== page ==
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Goldman Sachs removes bonus cap for London employees



Goldman Sachs is set to remove its bonus cap for London-based staff, allowing some of its workers to once again pick up multimillion pound payouts.

Abolishing the existing pay ratio will represent a break with EU rules and will take advantage of the UK government’s abolition of bonus caps.

Richard Gnodde, chief executive of Goldman Sachs International, told staff today that the firm had decided to bring its remuneration policy in the UK in line with its operations elsewhere in the world.

“We are a global firm and to the extent possible we adopt a consistent global approach across everything we do,” he told them, in a message also relayed to Sky News.

Gnodde added: “The bonus cap rules were an important factor preventing us from being consistent in the area of compensation.”

He said removing the cap would mean lower fixed pay, “but a higher proportion of discretionary compensation”.

Several hundred UK-based Goldman staff are thought to now be eligible for variable pay worth up to 25 times their base salaries.

Allowances which were introduced to help those employees deal with the cap will begin to be reduced from 1 July, Gnodde said.

Goldman is among the first major investment banks to pursue a revised approach to remuneration in the wake of the cap’s abolition by UK regulators last October. Under it, firms were prohibited from paying their material risk-takers – or most senior staff – more than twice their fixed pay in bonuses.

UK regulators say that scrapping the cap will aid financial stability by enabling firms to reduce pay faster during downturns or in scenarios where they needed to conserve capital.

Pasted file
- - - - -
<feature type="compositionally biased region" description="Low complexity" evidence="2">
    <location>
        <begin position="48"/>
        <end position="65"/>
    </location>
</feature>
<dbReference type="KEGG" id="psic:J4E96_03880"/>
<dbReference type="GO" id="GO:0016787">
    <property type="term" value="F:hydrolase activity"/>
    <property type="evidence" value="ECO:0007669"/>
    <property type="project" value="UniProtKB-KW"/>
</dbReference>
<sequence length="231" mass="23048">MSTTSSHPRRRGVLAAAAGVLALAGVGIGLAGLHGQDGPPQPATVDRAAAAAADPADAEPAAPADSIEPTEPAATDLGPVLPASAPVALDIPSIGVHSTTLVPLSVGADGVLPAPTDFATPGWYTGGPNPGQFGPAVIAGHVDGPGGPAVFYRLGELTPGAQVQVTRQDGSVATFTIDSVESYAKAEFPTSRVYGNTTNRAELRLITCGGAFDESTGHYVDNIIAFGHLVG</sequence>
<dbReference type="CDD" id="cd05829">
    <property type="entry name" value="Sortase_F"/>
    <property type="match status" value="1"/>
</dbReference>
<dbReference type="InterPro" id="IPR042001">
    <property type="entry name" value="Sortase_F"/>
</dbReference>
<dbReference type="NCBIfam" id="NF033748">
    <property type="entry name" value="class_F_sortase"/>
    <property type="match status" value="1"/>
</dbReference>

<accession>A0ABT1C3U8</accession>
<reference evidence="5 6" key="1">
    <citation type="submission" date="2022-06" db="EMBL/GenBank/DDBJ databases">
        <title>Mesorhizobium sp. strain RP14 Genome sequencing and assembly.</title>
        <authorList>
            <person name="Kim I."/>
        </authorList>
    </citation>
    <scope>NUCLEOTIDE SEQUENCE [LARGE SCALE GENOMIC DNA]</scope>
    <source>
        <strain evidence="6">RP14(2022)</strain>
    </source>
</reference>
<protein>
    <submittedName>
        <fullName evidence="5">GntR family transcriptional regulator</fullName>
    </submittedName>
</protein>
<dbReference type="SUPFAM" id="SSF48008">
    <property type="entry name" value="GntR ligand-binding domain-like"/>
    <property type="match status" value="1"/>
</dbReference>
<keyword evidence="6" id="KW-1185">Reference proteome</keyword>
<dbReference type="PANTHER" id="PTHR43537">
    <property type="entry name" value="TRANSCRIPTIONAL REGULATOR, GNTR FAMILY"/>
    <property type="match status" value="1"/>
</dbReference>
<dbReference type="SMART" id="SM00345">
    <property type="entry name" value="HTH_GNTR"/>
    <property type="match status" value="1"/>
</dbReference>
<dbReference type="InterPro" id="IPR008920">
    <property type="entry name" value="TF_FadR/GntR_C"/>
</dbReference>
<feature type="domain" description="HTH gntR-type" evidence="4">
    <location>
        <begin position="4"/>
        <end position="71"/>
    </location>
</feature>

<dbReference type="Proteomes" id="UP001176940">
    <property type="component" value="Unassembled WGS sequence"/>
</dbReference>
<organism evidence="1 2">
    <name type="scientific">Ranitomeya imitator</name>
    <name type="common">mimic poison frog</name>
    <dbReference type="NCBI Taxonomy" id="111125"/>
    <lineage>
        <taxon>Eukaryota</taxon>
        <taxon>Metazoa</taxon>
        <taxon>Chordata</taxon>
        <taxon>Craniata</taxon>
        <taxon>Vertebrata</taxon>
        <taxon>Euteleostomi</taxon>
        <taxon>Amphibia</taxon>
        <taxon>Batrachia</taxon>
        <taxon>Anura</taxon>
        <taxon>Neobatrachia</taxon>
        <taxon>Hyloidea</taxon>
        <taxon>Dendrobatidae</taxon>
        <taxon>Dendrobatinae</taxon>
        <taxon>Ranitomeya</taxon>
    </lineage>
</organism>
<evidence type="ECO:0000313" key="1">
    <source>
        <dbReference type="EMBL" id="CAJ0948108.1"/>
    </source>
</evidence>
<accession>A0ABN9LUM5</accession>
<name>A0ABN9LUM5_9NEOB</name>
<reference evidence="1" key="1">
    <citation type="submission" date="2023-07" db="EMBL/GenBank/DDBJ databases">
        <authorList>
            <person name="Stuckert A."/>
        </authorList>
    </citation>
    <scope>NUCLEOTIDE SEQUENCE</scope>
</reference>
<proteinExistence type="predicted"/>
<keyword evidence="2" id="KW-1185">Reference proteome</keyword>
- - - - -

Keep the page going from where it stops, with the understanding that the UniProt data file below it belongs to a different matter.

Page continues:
Gnodde said at the time that removing the cap would make London “a more attractive place for sure”.

Other financial giants such as Deutsche Bank and Santander have also criticised the cap while HSBC is expected to win shareholder approval to remove the two-to-one pay ratio tomorrow (3 May).

A Goldman Sachs spokesperson told Sky News: “This approach gives us greater flexibility to manage fixed costs through the cycle and pay for performance.

“It brings the UK closer to the practice in other global financial centres, to support the UK as an attractive venue for talent.”

Adrian Crawford, employment partner at Kingsley Napley, said he did not see the abolition of the cap leading to “an 80s style investment banking pay bonanza.”

He added: “Remuneration codes imposed by the regulators now require banks to take account of a number of factors, including the management of risk, in setting their pay policy. In addition, it should be noted malus and clawback rules now apply to variable pay and these militate against risky behaviour.

“My expectation is that a small number of very high performers will be given bonuses which exceed the cap but that this will be very much the exception. It is also likely that, over time, some banks will seek to differentiate themselves by explicitly abandoning both the bonus cap and fixed role-based allowances, both to give themselves more flexibility by reducing fixed costs and increasing variable remuneration for top performers, and to differentiate themselves as promoting a culture in which high performance is rewarded.”

Crawford said he doubted that Goldman’s move would kick start a “gold rush of uncapped bonuses for all staff”. Instead, he predicted that banks would change their remuneration structures over time and move towards using a range of different remuneration models for different types of employees and to reflect their differing cultures.

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